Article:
Currently in San Francisco, it is possible to opt out of having a Yellow Pages phone directory delivered to your residence, but that may soon change. The San Francisco Board of Supervisors is going that route in a preliminary 10-1 vote — you’d have to opt in to get a book. Many are protesting the move.
There are 1.6M directories delivered to residents of the city each year. Critics say they are a waste of natural resources, clog recycling center machinery and are being made obsolete anyway by the internet.
However, a coalition of opponents say that many still rely on the books in order to find local businesses, and they and the businesses will be hurt by this measure.
Further, the move could hurt specialty books that are sent out to niche communities in the city, smaller versions of the main directory that is of direct benefit to the minority group being targeted.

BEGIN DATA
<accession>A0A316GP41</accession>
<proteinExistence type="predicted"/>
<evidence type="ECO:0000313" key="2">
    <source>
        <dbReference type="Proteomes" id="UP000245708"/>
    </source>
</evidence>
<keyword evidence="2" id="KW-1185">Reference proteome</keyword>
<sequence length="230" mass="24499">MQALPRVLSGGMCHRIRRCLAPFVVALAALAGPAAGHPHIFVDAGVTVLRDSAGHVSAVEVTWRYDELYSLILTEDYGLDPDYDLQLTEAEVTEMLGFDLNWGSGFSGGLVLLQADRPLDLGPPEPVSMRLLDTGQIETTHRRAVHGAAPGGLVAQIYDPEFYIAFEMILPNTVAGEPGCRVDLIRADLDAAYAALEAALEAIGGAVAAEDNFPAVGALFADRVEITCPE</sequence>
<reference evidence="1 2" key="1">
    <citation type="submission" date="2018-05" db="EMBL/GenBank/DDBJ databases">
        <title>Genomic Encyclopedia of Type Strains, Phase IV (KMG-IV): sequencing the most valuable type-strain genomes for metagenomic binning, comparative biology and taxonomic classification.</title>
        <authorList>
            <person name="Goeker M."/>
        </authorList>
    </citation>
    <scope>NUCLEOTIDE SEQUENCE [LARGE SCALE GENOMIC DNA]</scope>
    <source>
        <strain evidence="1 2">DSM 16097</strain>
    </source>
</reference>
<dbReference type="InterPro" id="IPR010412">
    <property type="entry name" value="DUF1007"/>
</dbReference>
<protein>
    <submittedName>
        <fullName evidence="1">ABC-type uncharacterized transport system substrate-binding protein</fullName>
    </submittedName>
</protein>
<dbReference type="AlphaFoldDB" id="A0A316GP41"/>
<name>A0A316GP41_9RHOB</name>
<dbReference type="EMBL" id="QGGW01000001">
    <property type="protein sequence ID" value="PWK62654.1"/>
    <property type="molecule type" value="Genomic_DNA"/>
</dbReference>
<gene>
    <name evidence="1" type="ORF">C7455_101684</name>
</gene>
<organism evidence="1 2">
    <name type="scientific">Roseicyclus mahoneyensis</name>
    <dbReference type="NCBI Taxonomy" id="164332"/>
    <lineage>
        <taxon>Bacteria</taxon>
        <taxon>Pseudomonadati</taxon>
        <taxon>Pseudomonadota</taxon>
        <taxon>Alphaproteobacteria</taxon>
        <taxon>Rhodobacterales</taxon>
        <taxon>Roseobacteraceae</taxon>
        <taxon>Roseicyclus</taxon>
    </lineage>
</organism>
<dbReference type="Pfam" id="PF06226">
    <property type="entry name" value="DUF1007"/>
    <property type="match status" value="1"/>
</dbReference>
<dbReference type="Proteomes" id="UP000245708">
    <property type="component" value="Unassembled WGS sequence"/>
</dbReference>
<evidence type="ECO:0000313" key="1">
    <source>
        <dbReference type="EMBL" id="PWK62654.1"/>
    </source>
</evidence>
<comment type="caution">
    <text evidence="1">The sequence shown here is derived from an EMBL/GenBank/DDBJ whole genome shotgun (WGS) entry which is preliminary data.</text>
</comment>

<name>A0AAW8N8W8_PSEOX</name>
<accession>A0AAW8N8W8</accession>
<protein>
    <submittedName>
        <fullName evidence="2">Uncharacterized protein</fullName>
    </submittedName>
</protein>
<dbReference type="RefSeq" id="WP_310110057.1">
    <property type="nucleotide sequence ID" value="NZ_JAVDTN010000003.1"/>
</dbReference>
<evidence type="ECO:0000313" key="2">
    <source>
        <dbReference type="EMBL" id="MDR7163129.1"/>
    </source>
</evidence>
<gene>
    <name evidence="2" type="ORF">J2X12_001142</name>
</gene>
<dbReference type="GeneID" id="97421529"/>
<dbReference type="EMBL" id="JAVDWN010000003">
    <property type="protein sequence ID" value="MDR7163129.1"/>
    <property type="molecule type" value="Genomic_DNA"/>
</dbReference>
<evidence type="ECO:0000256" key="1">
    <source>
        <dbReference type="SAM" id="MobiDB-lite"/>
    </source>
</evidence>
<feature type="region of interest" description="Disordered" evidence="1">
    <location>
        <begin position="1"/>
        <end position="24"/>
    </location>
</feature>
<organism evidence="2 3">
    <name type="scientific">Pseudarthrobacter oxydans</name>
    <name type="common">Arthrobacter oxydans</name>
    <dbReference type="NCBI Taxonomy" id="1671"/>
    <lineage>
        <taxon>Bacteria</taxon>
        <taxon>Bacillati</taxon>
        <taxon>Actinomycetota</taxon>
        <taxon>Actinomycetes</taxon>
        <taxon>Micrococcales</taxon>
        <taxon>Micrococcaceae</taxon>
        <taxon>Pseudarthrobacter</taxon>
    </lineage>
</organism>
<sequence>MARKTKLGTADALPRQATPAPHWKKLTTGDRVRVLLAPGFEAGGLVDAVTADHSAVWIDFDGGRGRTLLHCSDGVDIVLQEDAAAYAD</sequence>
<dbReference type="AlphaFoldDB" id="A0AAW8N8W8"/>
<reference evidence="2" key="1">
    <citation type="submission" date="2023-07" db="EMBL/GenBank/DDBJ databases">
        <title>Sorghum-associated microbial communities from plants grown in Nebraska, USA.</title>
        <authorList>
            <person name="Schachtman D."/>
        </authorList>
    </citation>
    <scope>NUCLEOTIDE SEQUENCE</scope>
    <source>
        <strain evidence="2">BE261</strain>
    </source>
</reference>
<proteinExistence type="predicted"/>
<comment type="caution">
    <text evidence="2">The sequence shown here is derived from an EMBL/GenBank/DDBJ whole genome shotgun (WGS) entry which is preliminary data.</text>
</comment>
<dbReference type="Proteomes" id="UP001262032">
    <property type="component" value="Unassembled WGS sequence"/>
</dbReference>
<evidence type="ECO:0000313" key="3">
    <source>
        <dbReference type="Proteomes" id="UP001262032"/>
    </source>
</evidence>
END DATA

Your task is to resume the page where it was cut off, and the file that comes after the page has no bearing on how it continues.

“We share with many cities the common goal of eliminating unwanted directory delivery, but we disagree with an ordinance that effectively bans Yellow Pages, costs jobs and hurts consumers,” said Neg Norton, resident, Local Search Association. “This is a slap in the face to San Francisco’s 115,000 small businesses, the Hispanic, Chinese and LGBT communities, the International Brotherhood of Electrical Workers, and seniors.”
Norton added, “The government should not decide which forms of media have value or work best for advertisers or consumers. When the government dictates which media will or will not be allowed, all media are threatened.”
The measure is designed to allow consumers to opt in for delivery, but the industry sees it as a ban on business directories.